The review period also leaves time for industries to exploit the proposed area before protection is in place. We’ve seen this happen on land when logging companies targeted soon-to-be-protected forests, cutting as many trees as they could before the protection was granted. It’s not hard to imagine something similar taking place on the high seas, with a proposed area being fished intensively during the 120-day period.
What commentators often ignore is that a large portion of the treaty is dedicated to something called “marine genetic resources” and deals with how to share the “benefits” gained from commodifying the genetic material of marine organisms for use in things like pharmaceuticals.
Conservation groups have falsely claimed that the High Seas Treaty puts limits on deep sea mining, when in fact it does not. Deep sea mining is even exempted from environmental impact assessment measures.
The High Seas Treaty may have been a diplomatic feat, but as is often the case when negotiating with so many parties, to achieve agreement, the text ends up watered down and toothless.
This comes as no surprise. What is disheartening is seeing the way news media and NGOs consistently misrepresent the treaty. For a while, the internet exploded with erroneous claims that 30% protection had been achieved, that the ocean had scored a massive victory.
Meanwhile, the deep sea mining industry is gearing up to begin the largest and most destructive project ever imagined on the high seas, and few people have heard of it.
We have an illusion of protection masking a new era of exploitation.
Demonstration: Say No to Deep Sea Mining!
The International Forum for Deep Sea Mining Professionals will be holding their 11th Annual Deep Sea Mining Summit 2023 in London on May 3rd and 4th.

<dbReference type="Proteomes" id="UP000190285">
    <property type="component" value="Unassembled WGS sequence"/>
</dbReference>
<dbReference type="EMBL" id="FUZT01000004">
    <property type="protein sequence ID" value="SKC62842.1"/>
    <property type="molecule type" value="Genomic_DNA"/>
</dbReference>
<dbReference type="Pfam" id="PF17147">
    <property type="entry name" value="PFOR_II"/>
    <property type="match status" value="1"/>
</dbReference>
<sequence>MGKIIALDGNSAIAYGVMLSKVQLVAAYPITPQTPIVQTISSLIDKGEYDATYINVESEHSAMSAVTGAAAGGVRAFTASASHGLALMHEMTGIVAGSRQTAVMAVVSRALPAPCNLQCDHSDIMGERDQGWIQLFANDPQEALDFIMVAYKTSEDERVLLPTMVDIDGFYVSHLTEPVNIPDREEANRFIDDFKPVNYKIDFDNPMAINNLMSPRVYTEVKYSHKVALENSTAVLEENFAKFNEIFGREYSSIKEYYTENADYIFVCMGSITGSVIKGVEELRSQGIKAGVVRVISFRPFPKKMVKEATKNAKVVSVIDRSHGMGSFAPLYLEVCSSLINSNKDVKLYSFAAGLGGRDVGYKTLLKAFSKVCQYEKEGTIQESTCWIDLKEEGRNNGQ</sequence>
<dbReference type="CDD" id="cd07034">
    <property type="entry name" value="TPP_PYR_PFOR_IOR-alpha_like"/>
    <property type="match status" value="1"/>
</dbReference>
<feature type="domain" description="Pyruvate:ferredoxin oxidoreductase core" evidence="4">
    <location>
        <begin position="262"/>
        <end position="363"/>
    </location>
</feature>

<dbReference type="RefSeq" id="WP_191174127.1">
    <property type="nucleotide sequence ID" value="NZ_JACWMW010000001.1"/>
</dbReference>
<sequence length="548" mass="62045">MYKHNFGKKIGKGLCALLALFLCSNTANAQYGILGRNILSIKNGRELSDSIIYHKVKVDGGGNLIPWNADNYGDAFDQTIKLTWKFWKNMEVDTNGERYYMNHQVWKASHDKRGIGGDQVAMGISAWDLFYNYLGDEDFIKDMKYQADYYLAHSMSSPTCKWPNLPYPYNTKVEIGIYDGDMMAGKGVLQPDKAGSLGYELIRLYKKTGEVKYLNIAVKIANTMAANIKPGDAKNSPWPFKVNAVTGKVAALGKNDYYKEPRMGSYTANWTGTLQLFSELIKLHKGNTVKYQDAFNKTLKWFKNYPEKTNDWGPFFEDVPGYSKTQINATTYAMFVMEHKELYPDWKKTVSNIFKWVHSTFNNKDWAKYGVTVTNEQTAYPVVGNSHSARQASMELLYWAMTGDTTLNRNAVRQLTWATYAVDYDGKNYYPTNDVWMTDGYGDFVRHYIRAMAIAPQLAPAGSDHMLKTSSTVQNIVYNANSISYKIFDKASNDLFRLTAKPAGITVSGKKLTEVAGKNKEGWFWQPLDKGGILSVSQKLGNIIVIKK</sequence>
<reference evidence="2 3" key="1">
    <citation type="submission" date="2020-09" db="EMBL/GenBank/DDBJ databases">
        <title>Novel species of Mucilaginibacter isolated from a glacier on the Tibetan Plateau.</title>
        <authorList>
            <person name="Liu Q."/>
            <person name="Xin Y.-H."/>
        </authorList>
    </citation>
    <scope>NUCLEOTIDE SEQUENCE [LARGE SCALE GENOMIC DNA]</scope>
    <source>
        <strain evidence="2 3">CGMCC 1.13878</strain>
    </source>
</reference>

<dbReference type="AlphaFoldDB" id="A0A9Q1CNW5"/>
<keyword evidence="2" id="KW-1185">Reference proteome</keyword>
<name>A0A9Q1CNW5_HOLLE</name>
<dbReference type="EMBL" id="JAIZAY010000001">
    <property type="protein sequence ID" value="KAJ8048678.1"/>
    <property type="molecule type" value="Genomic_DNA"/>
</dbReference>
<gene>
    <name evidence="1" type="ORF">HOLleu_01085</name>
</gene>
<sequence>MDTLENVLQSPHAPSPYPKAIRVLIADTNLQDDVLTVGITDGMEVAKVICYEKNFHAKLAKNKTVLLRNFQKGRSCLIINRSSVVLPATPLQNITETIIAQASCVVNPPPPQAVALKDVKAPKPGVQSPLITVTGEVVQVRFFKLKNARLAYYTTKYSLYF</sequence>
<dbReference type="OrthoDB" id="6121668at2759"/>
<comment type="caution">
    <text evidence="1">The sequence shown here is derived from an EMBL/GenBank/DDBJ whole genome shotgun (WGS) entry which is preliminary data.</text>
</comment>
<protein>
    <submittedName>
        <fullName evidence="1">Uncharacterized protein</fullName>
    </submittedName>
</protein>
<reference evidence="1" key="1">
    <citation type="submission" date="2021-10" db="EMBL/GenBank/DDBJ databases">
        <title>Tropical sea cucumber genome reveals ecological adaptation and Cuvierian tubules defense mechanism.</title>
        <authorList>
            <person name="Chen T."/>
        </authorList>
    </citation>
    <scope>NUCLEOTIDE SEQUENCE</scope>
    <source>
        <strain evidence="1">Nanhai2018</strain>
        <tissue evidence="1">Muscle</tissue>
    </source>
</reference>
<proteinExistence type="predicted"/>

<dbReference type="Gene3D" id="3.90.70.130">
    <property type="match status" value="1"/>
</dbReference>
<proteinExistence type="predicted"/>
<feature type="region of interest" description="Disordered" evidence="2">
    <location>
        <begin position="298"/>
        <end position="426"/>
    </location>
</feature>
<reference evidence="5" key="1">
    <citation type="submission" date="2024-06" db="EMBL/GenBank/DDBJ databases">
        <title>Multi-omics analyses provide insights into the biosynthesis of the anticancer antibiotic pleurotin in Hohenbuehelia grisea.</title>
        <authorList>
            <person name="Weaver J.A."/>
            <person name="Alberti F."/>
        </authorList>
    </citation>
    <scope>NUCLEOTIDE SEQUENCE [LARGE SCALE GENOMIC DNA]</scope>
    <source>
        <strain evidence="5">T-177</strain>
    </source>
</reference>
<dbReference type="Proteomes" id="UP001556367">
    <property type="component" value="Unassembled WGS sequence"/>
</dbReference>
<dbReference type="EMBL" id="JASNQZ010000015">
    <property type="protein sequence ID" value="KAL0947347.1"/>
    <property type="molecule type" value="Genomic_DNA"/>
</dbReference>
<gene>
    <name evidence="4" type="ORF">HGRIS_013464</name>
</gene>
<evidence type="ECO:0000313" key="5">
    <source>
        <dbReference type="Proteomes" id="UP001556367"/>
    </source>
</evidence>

They have been very secretive about the exact location. Which is understandable considering the destructive nature of this profession. But we have found out where it will be held and we need to have an opposition demonstration there. Everyone and anyone in and around London who is against mining the deep sea should come with signs and solidarity. We have set a time and date to show up but feel free to come express your views anytime during the summit. On May 4th at 1pm BST in front of the London Marriott Hotel Canary Wharf 22 Hertsmere Road defend the deep sea!
Species extinction is considered a “likely outcome” of deep sea mining. This new extractive industry threatens not only the fragile seabed, but all levels of the ocean. Mining would produce plumes of sediment wastewater that spread for 100s of kilometers, suffocating the fish who swim throught them.
We have an opportunity to stop this industry before it begins, but we are running out of time. As soon as this July, commercial mining may begin, opening an area of the ocean as wide as North America to exploitation.
We want to show that there is widespread support for a ban on deep sea mining.
We also want to highlight the incredible biodiversity that is threatened, so we are encouraging people to come dressed as their favorite ocean creatures. Don’t let them think your silence means consent.
The Facebook page for this event is here.
Sponsored by Deep Sea Defenders